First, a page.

A recent JAMA Internal Medicine study reports that many hospice patients are not visited by a health care professional or social worker in the last 2 days of life. Patients at risk for not receiving a visit included those residing in nursing homes, those dying on a Sunday, or who were of black race. Regional variation was also noted with rural hospices such as those in Alaska having fewer visits.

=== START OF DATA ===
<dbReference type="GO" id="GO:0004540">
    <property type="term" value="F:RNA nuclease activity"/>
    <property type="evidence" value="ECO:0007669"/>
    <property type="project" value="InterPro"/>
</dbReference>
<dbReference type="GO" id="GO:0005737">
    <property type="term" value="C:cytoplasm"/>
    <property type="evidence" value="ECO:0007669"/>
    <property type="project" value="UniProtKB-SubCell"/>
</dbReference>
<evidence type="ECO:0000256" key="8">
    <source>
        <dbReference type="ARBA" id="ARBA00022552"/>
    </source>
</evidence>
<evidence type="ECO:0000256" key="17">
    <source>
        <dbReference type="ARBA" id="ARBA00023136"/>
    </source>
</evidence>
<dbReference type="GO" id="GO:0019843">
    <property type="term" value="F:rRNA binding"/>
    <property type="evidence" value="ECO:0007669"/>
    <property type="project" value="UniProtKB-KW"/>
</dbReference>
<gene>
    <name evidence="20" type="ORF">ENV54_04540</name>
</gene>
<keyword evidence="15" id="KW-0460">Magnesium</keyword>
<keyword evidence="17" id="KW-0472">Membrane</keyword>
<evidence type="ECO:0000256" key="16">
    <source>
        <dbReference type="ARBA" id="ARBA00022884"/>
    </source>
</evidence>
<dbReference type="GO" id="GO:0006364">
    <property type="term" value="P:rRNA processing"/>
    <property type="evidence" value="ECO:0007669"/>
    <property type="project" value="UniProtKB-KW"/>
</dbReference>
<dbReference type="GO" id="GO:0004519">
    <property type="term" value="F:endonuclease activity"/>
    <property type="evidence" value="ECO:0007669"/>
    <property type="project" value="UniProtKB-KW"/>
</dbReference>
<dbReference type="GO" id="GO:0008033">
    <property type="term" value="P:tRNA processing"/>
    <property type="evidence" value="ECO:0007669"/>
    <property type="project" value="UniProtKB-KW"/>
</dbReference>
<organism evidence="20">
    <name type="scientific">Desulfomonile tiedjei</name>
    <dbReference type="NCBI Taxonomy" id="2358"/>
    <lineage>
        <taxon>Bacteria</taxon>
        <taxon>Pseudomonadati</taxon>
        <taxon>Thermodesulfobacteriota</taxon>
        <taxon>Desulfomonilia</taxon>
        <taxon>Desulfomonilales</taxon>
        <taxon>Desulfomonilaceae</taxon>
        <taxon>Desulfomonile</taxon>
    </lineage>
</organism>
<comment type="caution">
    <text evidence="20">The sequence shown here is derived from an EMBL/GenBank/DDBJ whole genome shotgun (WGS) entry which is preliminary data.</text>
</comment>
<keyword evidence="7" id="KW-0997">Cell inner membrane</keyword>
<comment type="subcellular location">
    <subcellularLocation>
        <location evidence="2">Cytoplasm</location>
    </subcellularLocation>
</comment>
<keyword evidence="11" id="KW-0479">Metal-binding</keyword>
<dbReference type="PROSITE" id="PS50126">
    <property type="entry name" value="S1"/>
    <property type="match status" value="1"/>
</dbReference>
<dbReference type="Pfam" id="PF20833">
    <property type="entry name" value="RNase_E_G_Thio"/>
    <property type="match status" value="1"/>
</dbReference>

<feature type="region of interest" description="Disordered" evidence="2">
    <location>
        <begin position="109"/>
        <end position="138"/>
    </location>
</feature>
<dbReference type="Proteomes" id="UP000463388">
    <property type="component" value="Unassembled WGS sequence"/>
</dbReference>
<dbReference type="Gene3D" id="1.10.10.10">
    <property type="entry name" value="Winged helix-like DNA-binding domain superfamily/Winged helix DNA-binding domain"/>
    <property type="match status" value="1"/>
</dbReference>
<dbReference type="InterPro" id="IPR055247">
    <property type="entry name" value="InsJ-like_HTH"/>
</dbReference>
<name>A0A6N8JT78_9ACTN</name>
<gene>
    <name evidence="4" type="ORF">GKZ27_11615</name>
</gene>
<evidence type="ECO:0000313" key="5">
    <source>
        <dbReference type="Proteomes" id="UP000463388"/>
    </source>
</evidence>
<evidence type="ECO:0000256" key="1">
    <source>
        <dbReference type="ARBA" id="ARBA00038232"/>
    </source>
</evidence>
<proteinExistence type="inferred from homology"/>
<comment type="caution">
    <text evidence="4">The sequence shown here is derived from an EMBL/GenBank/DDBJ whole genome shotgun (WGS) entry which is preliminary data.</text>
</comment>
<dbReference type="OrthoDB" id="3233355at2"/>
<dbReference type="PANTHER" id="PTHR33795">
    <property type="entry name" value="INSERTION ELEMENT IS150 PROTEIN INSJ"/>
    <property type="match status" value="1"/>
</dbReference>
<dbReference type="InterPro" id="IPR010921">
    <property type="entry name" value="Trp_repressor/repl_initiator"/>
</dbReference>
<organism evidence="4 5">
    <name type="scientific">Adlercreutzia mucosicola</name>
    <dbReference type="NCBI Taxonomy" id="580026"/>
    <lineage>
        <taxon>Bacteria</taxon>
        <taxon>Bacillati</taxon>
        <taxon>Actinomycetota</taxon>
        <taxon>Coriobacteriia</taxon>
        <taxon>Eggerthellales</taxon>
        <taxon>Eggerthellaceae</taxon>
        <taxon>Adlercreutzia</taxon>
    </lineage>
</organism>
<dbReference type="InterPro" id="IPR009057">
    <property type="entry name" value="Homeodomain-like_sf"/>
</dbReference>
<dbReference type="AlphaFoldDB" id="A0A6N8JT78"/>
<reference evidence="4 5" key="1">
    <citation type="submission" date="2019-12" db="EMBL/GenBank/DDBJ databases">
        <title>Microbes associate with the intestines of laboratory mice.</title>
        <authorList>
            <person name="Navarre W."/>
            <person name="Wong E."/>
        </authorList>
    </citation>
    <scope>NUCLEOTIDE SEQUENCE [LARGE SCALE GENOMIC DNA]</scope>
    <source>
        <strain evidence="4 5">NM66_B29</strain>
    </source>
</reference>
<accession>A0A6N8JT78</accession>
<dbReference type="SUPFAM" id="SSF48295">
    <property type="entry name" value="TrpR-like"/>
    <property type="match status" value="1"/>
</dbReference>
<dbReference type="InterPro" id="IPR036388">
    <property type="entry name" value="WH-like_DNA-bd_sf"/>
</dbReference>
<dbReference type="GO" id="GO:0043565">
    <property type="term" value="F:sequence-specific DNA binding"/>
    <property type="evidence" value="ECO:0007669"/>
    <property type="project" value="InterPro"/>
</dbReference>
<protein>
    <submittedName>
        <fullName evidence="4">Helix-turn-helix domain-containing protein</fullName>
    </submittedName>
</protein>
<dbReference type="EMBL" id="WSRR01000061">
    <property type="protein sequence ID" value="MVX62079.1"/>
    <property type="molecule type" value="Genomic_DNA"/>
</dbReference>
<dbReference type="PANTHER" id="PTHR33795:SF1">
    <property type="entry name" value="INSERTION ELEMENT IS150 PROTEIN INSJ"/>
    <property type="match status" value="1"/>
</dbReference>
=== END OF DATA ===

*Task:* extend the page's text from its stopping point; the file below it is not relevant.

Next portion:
The study, funded by the U.S. Centers for Medicare and Medicaid Services has led to changes in hospice care payment policy for 2016 so that hospices will be paid a higher rate for care provided during the final days of life. As of January 1, 2016, this new payment structure adds a “service intensity add-on payment” in the last seven days of life for up to four hours a day for visits by a registered nurse or medical social worker.